when the colors of the food go into a wood chopping board—it feels used, but in this wonderful rustic way.
    It’s a nice visual.”

    The Wooden Palate Lip Cutting Board

    The Wooden Palate
    Lip Cutting Board
    goop, $535


  5. 5

    Simplify salads

    “I love this for cheese, carrots, beets. Sometimes salads can feel like a lot to chew—grating harder
    vegetables makes them easier to digest.”

    Microplane Box Grater

    Box Grater
    goop, $40


  6. 6

    Zest is indeed zesty

    “I started using a zester for baking a couple months ago, and it has changed my life. The zest of a
    fruit—lemon, lime, orange—is more potent and flavorful than the fruit itself. I make an orange cashew coconut
    cream to go with a lot of the sweets I make. I also use zest for decoration—I dry it and the color just

    Microplane Premium Classic Zester

    Premium Classic Zester
    goop, $15


  7. 7

    Spatulas prevent food waste

    “I don’t like wasting food. Whenever I would make a sauce or take stuff out of Tupperware, my mum would say,
    ‘You left so much in there—there’s enough for another whole serving!’ From when I was young, she drilled into
    me that a spatula can get every last bit of food left in a food processor, blender, or pan. Get a variety of
    sizes: The skinny ones are great for getting smoothies from blenders.”

    RIG-TIG by Stelton Pastry Spatula

    RIG-TIG by Stelton
    Pastry Spatula
    goop, $19


  8. 8

    Nonstick has got to be nontoxic

    “I absolutely love GreenPan: Nothing sticks to them, they’re beautiful, they’ve got such a clean finish on
    the inside and beautiful colors on the outside, and they’re not toxic—the coating is derived from sand. If
    you’re investing in anything, invest in a good set of pans. It can affect the taste of the food and also
    whatever else is creeping into your food.”

    GreenPan Valencia Pro Ceramic Non-Stick Cookware, 11-Piece Set

    Valencia Pro Ceramic Non-Stick
    Cookware, 11-Piece Set

    goop, $300


  9. 9

    First thing: hot water
    with black pepper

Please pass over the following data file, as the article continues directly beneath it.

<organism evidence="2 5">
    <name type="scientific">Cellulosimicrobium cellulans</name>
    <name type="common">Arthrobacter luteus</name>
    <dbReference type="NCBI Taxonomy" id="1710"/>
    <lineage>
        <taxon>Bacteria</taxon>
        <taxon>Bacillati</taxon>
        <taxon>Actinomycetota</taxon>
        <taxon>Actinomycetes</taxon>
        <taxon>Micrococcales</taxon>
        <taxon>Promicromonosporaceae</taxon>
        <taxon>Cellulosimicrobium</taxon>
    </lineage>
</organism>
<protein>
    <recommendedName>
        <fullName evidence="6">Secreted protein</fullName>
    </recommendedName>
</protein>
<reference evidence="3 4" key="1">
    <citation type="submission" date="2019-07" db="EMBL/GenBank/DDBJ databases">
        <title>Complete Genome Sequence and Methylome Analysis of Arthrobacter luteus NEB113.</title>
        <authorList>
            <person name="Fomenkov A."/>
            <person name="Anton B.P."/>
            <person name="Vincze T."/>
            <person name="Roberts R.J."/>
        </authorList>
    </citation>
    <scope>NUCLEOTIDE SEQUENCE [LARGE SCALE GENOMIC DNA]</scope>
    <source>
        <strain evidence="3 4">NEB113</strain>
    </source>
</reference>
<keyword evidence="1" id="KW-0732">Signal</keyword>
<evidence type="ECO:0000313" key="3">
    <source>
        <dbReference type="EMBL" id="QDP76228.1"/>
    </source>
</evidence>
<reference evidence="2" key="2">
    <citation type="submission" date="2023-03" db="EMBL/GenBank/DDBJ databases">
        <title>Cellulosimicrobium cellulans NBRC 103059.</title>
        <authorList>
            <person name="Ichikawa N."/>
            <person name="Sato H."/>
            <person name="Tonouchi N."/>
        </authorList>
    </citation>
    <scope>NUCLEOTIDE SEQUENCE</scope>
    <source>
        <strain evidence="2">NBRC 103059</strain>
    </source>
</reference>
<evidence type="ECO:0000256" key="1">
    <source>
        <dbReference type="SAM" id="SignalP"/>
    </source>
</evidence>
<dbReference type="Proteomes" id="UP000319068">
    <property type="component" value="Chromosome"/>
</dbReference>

“I like the old-school feel of a stove-top kettle. Every morning when I wake up, I have a mug of hot water
    with a sprinkle of cracked black pepper in it. It really helps stimulate my digestion. It’s a great thing to
    start your day with—it’s my morning pick-me-up.”

    Staub Kettle

    goop, $180


  10. 10

    Hand-crush your spices

    “I have three drawers full of spices in my kitchen. I love buying them in their natural form—even my black
    pepper is whole peppercorns for more flavor. Sometimes I crush up cardamom in my smoothies, too. It’s another
    step, but I’m trying to be present with every step of the cooking. Everything is so readily available now,
    which is great if you’re rushed for time, but I quite like seeing the whole form of spices and breaking them
    down myself. It also feels a lot more traditional—it’s how my ancestors probably did it.”

No-Recipe Recipe

Radhi’s Date, Almond Butter, and Dark Chocolate Snacks

“Every time I want a sweet treat, I’ll cut open a date and stuff it with almond butter and a piece of dark

  1. 1 cup almond butter, cashew butter, pistachio butter, sunflower-seed butter, or chopped or crushed nuts
  2. 15 to 20 medjool dates
  3. ½ bar dark chocolate or monk fruit chocolate
  1. 1. Make a careful incision in 1 side of the date and pop the pit out.
  2. 2. Stuff with almond butter (or your filling of choice) using a little spoon or your fingers.
  3. 3. Finish by inserting a piece of chocolate, or melt it on top if you’re really treating yourself!